music in the park san jose

.Queen at TheatreWorks Silicon Valley

A pair of scientists wager on what’s at stake

music in the park san jose

“I really wanted to write a story about female friendships, because I hadn’t seen that, and specifically female friendships in a professional setting,” says Queen playwright Madhuri Shekar. “That was my life. I am very close to my friends.”

While roommates with an organic chemistry Ph.D. student at USC, she realized scientists are a lot like theater people: Both fields are devalued by capitalism, and academics in both disciplines tend to think deeply about their work and form close bonds with their coworkers and colleagues. 

“I do not have a scientific background,” laughs Shekar. But, “coming from India, I had many female friends who were scientists and were pursuing [doctorates] either in the US or in India,” says the young playwright, who studied her own craft at USC and Julliard. Both artists and scientific researchers only tend to go into their professions when “delusionally passionate” about the ideas that led them there. 

Born in San Jose, Shekar grew up mostly in India, and has lived in Singapore, London, LA and now New Jersey. She did a lot of the research for Queen by talking to female friends who had careers in science, as well as drawing from her own close friendships with women writers. 

She thought about her best friend, and “what’s the worst thing that could happen to us?” and the central story of Queen was hatched. 

Characters Sanam and Ariel are Ph.D. candidates researching the worldwide collapse of bee colonies. A flaw emerges in their research, causing a conflict among the two on whether to “withdraw their findings or compromise them to save the planet.”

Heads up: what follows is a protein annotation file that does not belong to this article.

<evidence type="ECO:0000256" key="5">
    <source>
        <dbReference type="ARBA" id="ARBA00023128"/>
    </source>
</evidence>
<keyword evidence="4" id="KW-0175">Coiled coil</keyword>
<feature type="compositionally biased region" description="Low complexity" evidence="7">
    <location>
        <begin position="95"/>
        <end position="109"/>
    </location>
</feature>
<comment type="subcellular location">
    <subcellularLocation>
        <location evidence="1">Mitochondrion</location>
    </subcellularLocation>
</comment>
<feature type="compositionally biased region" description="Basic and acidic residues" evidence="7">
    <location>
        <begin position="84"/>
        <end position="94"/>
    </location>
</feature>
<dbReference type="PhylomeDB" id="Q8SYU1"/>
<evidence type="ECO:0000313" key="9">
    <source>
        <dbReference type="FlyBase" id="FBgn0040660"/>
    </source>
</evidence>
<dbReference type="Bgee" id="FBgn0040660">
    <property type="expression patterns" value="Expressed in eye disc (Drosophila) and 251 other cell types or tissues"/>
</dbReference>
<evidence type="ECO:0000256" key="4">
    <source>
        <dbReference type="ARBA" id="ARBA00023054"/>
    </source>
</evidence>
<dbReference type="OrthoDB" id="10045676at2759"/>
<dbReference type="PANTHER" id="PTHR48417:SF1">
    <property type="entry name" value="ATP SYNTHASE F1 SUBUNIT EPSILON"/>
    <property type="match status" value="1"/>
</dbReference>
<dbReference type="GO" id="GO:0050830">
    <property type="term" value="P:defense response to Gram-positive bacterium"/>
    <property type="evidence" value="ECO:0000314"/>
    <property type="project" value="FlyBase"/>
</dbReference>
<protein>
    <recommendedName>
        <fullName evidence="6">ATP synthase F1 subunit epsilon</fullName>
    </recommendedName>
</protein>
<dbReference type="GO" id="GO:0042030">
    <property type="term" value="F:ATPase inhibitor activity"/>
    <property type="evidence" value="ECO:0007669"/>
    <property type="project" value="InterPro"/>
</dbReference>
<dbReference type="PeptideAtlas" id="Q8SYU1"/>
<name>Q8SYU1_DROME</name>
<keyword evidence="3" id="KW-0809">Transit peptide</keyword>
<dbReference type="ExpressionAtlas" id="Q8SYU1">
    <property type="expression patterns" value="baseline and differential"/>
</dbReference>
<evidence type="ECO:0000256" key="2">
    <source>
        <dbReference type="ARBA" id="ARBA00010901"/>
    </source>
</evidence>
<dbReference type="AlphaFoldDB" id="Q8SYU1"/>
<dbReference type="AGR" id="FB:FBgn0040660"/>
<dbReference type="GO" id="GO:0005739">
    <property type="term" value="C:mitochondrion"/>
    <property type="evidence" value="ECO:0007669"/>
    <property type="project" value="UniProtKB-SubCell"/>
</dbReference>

The story centers on a female applied mathematician and doctoral candidate, Sanam (Uma Paranjpe), and another woman named Ariel (Kjerstine Anderson) who is a Ph.D. ecology researcher, nontraditional student and single mother. They both dream of breaking the glass ceiling in academia. But when they disagree on how to proceed with the flaw in their research, the stakes get high—their friendship, careers and even an arranged marriage are at risk, and the collapse of the bee colonies are reminders of the impending threat of ecological collapse. 

Queen is directed by Miriam Laube, who spent many years with the Oregon Shakespeare Festival and is beloved by the playwright. Paranjpe has acted in everything from Broadway’s Life of Pi as the titular character, to “Orange is the New Black” on Netflix. Kjerstine Anderson has performed with diverse companies such as Oregon Shakespeare Festival and California’s ACT. 

Shekar has written for stage and screen. Her previous play, A Nice Indian Boy was adapted into a film with Jonathan Grof and Karan Soni. Her Hollywood writing credits include a screenplay for Sister Act 3 and on the television series The Three Body Problem. 

While she appears to be at ease both in a big Hollywood writer’s room and at her solitary desk writing plays, she admits that although she is grateful for all of her work, and that writing pays the bills; theater is her first love and passion.


Queen

Silicon Valley TheatreWorks, Mountain View

March 6–13

$37–$77

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